Hicks, who has already spoken with special counsel Robert S. Mueller III’s team as part of its probe, has become a central figure in a dispute between lawmakers and the White House about when and where witnesses can legitimately resist answering questions in a congressional probe.
Democrats and Republicans emerging from the House Intelligence Committee’s interview with Hicks on Tuesday noted that, at first, she categorically resisted answering any questions about events and conversations that had occurred since President Trump won the election, even though Trump has not formally invoked executive privilege with the panel.
“No one’s asserting privilege; they’re following the orders of the White House not to answer certain questions,” said Rep. Mike Quigley (D-Ill.), a committee member, after the interview had been going for about four hours.
“There’s no hope to get all our answers,” he added, noting the pun and adding: “Tip your servers.”
Democrats on the panel tried to insist during the interview that Hicks be served with a subpoena, as was done with former White House strategist Stephen K. Bannon last month when he refused to answer similar questions.
“There’s apparently one rule for Steve Bannon and another rule for everyone else,” the panel’s top Democrat, Rep. Adam B. Schiff (Calif.), complained after the interview.
Both Democrats and Republicans said that Hicks changed her approach later in the interview, after her attorneys spoke by phone with the White House to clarify which questions pertaining to the period between Election Day and Trump’s inauguration she would answer. Hicks began speaking to the House Intelligence Committee on Tuesday morning, and her interview continued for nine hours.
White House press secretary Sarah Huckabee Sanders refused to comment Tuesday on whether the White House had instructed Hicks to cooperate, noting that she was “not going to comment on leaks.”
“We are cooperating because, as the president has said repeatedly, there is no collusion,” Sanders said. “We’re going to continue to cooperate, and hopefully they will wrap this up soon.”
In the end, members of both parties said, Hicks answered all of their questions from the campaign period and “most” of their questions about the transition. But she answered none of their questions pertaining to the period since Trump took office, which meant that lawmakers were unable to secure her testimony regarding a key event in which she played a role: the drafting of a misleading statement to explain an unorthodox meeting at Trump Tower in Manhattan between top Trump campaign members and a Russian lawyer during the 2016 race.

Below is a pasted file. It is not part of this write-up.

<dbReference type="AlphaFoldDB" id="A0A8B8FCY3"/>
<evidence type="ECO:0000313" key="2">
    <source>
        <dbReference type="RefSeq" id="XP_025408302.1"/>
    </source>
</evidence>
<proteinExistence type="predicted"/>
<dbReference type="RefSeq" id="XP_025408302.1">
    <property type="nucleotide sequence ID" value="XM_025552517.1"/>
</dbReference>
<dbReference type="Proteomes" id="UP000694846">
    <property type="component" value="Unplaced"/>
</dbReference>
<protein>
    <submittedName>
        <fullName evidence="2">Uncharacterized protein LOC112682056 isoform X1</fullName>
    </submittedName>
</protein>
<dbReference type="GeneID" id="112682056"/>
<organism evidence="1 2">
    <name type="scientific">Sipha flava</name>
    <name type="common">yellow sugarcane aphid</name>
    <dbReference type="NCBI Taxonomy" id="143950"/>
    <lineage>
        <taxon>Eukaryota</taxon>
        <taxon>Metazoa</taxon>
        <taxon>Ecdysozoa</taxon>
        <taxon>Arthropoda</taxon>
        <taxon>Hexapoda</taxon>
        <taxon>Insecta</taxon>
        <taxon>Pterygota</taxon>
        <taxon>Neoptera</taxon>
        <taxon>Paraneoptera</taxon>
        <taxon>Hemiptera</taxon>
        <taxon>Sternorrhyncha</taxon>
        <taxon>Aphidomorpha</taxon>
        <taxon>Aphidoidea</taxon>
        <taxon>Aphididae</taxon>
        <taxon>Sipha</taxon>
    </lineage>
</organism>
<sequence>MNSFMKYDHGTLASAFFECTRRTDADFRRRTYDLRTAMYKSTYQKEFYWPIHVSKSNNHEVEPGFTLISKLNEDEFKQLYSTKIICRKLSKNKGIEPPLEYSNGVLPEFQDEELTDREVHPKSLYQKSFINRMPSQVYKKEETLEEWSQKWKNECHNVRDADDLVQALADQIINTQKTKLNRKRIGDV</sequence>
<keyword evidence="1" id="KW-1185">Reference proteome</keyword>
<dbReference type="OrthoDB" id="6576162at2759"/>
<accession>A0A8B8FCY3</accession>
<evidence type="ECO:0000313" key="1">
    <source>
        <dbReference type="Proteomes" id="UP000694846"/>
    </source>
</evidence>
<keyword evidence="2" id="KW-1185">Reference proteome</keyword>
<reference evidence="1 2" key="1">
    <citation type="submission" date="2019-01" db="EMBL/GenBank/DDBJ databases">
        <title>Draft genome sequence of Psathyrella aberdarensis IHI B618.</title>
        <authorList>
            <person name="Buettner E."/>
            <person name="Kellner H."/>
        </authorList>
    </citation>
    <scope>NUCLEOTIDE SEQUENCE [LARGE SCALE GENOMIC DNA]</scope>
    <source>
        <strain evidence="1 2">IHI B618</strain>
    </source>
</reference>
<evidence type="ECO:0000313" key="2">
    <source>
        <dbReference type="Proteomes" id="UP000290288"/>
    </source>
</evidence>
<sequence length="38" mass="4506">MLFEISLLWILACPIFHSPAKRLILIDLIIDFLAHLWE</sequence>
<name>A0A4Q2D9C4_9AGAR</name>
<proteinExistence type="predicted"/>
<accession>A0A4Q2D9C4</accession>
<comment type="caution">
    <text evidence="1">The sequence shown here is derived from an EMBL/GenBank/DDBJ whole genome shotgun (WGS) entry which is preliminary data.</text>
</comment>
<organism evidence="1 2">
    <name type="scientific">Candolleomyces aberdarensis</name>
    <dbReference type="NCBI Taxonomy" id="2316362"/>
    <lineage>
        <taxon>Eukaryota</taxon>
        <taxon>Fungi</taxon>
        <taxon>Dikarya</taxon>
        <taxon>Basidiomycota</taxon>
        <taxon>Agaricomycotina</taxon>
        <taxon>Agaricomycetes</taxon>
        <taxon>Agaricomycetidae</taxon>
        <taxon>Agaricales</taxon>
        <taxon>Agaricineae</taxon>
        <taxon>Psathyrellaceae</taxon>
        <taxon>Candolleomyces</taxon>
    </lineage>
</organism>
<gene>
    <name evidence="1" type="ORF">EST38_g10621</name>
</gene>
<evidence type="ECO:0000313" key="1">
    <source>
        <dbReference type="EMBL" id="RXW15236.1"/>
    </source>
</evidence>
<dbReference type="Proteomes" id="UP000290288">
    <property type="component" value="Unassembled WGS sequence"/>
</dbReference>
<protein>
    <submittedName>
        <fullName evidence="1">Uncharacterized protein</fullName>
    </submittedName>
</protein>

“All of our questions about what went into that statement went unanswered,” Schiff said. “As a result, we should follow through with the subpoena.”
Hicks’s proximity to Trump and long history of working with the Trump family make her testimony potentially valuable to the panel’s probe of Russian interference.
But Republican panel members seemed far less agitated by Hicks’s reluctance to answer questions than they were by Bannon’s. The committee is weighing whether to hold Bannon in contempt for his continued silence, under subpoena, when faced with questions that the Trump administration had not approved regarding the transition period.
Questions for Hicks about the transition period and the Trump White House “need to be hammered out by the majority, the minority and the White House,” panel member Rep. Thomas J. Rooney (R-Fla.) said early Tuesday afternoon. He added that “it’s not really in my purview about what that agreement is, or was, or should be.”
On Monday, Rep. K. Michael Conaway (Tex.), the top Republican on the House’s Russia probe, said he was not aware of any deal with Hicks that would limit the scope of the interview. He has also noted that he “would not be surprised” if Hicks refused to answer questions on topics she thought the president might later want to put off limits by invoking executive privilege, as Bannon and Attorney General Jeff Sessions have done.
Sessions has not faced official congressional censure. But several Republican and Democratic members of the House Intelligence Committee believe they must issue a contempt citation for Bannon to demonstrate to future witnesses that congressional subpoenas must be complied with. The decision depends on Conaway and House Speaker Paul D. Ryan (R-Wis.) reaching an agreement, but the two have not yet met to discuss the issue, according to Conaway.
Hicks initially was expected to speak with the House panel last month, but her interview was canceled after the dramatic standoff with Bannon that resulted in his subpoena.
The panel is also grappling with what to do about former Trump campaign manager Corey Lewandowski. He initially said he was unprepared to answer the committee’s questions and needed more time, but he later informed the panel that he would not return to complete his interview.
Anne Gearan contributed to this report.